More than 100 witnesses come forward detailing ‘unspeakable brutality.’
Timothy C. Morgan
March 29, 2015
from Christianity Today
“ISIL systematically separated the men from the women and young children. The men were subsequently taken away to nearby ditches and summarily executed. The mission obtained credible reports about the rape of young girls, including nine and six year-olds. Thirteen teenage boys were sentenced to death for watching a football match. ISIL fighters pillaged and destroyed buildings in [Qaraqosh] including historic Christian cathedrals and churches.”
These five sentences are part of a new 8,400 word report that ISIL (also known as ISIS and IS) terrorists have committed war crimes and likely engaged in genocide, targeting Yazidis, Iraqi Christians, Turkmen, Sabea-Mandeans, Kaka’e, Kurds and Shi’a.
The United Nations Commission on Human Rights sent investigators into northern Iraq last year. They interviewed more than 100 survivors and produced one of the most comprehensive and authoritative pictures of life under barbaric conditions in northern Iraq since last summer. These witnesses told of mass imprisonment, execution by stoning, amputations, forced abortion, forced conversion to Islam, child conscription, murder of young children, sex slavery, and torture.
In the wake of the March 13 report, the U.N. Security Council last Friday held a rare, daylong debate on persecution of religious minorities. “I am deeply concerned about the grave dangers faced by minorities in parts of the Middle East,” said Secretary General Ban Ki-moon at the start of the session.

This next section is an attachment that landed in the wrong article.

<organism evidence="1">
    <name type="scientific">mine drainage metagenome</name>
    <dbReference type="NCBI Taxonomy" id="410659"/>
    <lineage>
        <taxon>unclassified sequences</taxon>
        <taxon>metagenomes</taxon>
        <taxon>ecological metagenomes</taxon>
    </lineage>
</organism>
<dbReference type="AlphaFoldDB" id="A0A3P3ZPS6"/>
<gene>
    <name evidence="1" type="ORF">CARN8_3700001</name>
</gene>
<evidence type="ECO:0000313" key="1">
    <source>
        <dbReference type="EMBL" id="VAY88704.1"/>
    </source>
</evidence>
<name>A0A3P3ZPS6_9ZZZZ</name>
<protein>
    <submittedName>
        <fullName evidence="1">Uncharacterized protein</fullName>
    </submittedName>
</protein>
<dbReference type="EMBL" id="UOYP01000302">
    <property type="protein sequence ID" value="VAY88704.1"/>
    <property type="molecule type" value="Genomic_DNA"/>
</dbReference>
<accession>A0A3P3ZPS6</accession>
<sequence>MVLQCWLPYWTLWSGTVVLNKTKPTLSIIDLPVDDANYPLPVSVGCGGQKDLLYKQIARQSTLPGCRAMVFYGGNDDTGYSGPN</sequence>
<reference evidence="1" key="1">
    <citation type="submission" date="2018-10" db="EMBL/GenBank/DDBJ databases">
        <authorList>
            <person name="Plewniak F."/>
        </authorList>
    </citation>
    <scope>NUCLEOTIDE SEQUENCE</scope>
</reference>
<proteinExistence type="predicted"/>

“[ISIL] fighters kill systematically members of ethnic and religious minorities, those who do not share their misinterpretation of Islam and anyone who opposes their apocalyptic conception. They prey on women and children with unspeakable brutality. They destroy religious and cultural symbols that are the heritage of humanity.”
U.N. human rights chief Zeid Raad al-Hussein and French Foreign Minister Laurent Fabius chaired the debate. The leaders urged the Security Council to ask the International Criminal Court (ICC) to investigate allegations of war crimes in Iraq and Syria. The ICC has the power to prosecute war crimes.
Two top leaders addressed the council. Monsignor Louis Raphael I Sako (Chaldean patriarch of Baghdad and Vian Dakhil (Yazidi member of the Iraqi parliament) shared how ISIL leaders kidnapped thousands of minority women and children.
In her remarks, Dakhil said the U.N. should create a protection force; demand the release of 3,000 kidnapped women and 50 Assyrian families still held hostage; and, find resources to reconstruct the cities, especially houses of worship that ISIL has destroyed…